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own words, which were written from Turton, near Bolton, on June 9th, 1834. (Mark the place and the date, they will turn out to be exceedingly important.) Mr. Edmund Ashworth then said to Mr. Edwin Chadwick:



"Full employment in every department was never more easy to be found than now, consequently, wages have advanced in most operative employments, particularly so in the least skilful." "Hand-loom weavers have been much wanted, and their wages advanced, on an average, 10 per This bespeaks a scarcity of labourers here; at the same time, great complaints are made of the surplus population of the agricultural counties.” “The suggestion which I particularly wish to make, is, that in the New [Poor Law Amendment] Bill the greatest possible facility should be afforded to families of this description [agricultural labourers], who should be willing or desirous* of removing from the agricultural counties, where work is scarce, to the manufacturing districts, where it is abundant.” “I am most anxious that every facility be given to the removal of labourers from one county to another, according to the demand for labour; this would have a tendency to equalize wages, as well as prevent in a degree some of the turn-outs which have been of late so prevalent. "

It was upon that letter that the dreadful and murderous system of Migration was founded!- a system which has produced more misery, and caused more deaths, than any scheme which had been before adopted-the effects of which, as the landlords will soon find, are not yet ended.

One would have thought, that no person, after that letter was published, could have had the effrontery to insult the House of Commons, by taunting the landlords "with having applied to the mill-owners to relieve them of their 'surplus' labourers." It was thought that something would be gained by that lie, so, upon the principles of the Leaguers, their representative uttered it.

On the Migration system, and on that letter from Mr. Edmund Ashworth to Mr. Edwin Chadwick, I shall have much to say in future numbers; at present, I wish you to concentrate your thoughts on these two points; the place from whence Mr. Edmund Ashworth made his application to Mr. Edwin Chadwick for your "surplus" population, viz. Turton, near Bolton; and the time when he made it, namely, June 9th, 1834.

* The poor labourers were made "willing and desirous," by the false representations of the Poor Law Assistant Commissioners and their minions, who represented the Leaguers to be the most liberal, humane people alive, and the mills to be the most delightful places on earth! The wretched people were told of "nice easy work, in comfortable places-and such fine clothes, good houses, rare living," &c. By such deceptions, they were induced to leave your fields for the mills of your foes, the Leaguers; where they have been taught to hate you, and to think of you only as tormentors and oppressors.-R.O.

+ I must know, before I have done with Mr. E. Ashworth, why the whole of his correspondence with Mr. Edwin Chadwick was not published. I am told, that there was a special, but secret reason, for keeping back certain parts of the letters. I perceive in the published copies, at certain places, asterisks, thus * * *; and I am assured, that when a verbatim copy was moved for, in the House of Commons, by a friend of mine, there was a good deal of whispering amongst the Whig ministers, but no satisfactory reason was given for rejecting the motion.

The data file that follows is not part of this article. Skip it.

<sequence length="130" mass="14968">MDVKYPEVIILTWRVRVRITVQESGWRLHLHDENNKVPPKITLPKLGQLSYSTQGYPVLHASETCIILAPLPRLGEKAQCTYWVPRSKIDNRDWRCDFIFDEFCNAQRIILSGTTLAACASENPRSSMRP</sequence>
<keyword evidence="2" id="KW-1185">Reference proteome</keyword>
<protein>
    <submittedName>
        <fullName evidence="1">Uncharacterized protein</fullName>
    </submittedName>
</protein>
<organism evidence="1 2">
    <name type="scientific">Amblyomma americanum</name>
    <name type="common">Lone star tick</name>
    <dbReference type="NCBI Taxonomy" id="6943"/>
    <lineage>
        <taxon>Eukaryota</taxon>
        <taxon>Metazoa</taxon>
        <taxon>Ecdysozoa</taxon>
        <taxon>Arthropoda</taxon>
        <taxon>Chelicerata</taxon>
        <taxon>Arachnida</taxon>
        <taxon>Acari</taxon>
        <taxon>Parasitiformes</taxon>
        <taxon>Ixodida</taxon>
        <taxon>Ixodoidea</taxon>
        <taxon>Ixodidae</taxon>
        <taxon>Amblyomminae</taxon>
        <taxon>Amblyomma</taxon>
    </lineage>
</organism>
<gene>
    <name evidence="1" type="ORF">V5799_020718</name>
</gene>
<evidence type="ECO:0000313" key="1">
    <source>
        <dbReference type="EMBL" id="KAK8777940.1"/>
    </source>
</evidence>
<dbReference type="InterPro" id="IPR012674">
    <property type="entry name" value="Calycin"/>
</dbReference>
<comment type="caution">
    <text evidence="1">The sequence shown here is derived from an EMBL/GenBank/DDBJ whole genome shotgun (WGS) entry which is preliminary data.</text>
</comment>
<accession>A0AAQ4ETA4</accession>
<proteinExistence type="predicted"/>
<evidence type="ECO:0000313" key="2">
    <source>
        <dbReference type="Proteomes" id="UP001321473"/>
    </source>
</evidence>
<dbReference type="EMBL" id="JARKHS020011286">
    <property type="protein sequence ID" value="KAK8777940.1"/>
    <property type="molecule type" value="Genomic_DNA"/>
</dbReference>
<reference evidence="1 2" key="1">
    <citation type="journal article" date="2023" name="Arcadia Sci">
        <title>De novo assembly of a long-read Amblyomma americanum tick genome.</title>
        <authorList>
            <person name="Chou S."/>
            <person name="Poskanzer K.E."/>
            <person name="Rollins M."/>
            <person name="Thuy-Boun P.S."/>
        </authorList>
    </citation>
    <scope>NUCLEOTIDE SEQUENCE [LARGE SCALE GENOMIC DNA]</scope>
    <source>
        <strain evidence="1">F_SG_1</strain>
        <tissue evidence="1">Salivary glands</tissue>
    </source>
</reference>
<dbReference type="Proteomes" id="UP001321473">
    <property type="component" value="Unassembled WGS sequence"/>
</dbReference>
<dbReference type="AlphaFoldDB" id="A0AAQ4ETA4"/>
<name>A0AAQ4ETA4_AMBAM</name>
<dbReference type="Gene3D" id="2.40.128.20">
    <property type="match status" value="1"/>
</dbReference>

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When the Parliament meets again, some plan must be adopted to obtain the whole of "Friend" Ashworth's letters, and also those of his friend Greg. I never think of Mr. Edmund Ashworth, while he was inditing that letter, snugly seated in the village of Turton, near Bolton, with his eye directed towards the agricultural labourers in the centre of the county of Essex," but I am reminded of the Psalmist's description of "The wicked sitting in the lurking places of the villages; his eyes being privily set against the poor, lying in wait secretly, as a lion in his den lying in wait to catch the poor."-R.O.

You cannot have forgotten, that there was, at that time, great talk about "manufacturing prosperity," nor, that I assured you, all the reports which you heard about that "prosperity" were, delusive, inasmuch as hundreds of manufacturing operatives were then wandering about, unable to find employment, and those who were employed, were working for excessively low wages.

The object of the inventors and promoters of that ignis fatuus," prosperity" delusion, appears to have been, to coax your poor labourers from their native fields, and induce them to migrate into the mills, for the purpose of enabling the Leaguers to reduce still further their rate of wages, that they might the more easily be able to compete with foreigners, and with those respectable manufacturers who were opposed to the New Poor Law system altogether.

I will not test Mr. Edmund Ashworth's statements by any doubtful evidence. I am enabled to refer to authentic documents, as to the state of the hand-loom weavers in BOLTON at the very time when he represented them to be so well off, and made his request for your labourers to be sent THERE" to equalize [reduce] wages," which, as far as the hand-loom weavers were concerned, he said, had just been "advanced, on an average, ten per cent."

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You will, from the evidence which I am about to lay before you, be enabled to form some conception of the condition to which, in the estimation of the Leaguers, (for Mr. Edmund Ashworth is one of the best of them,) the manufacturing operatives ought to be reduced, or, in plain terms, you will comprehend their intended result of Free Trade to the operatives, who must, after that experiment, be entirely left to the mercy and the management of the Leaguers.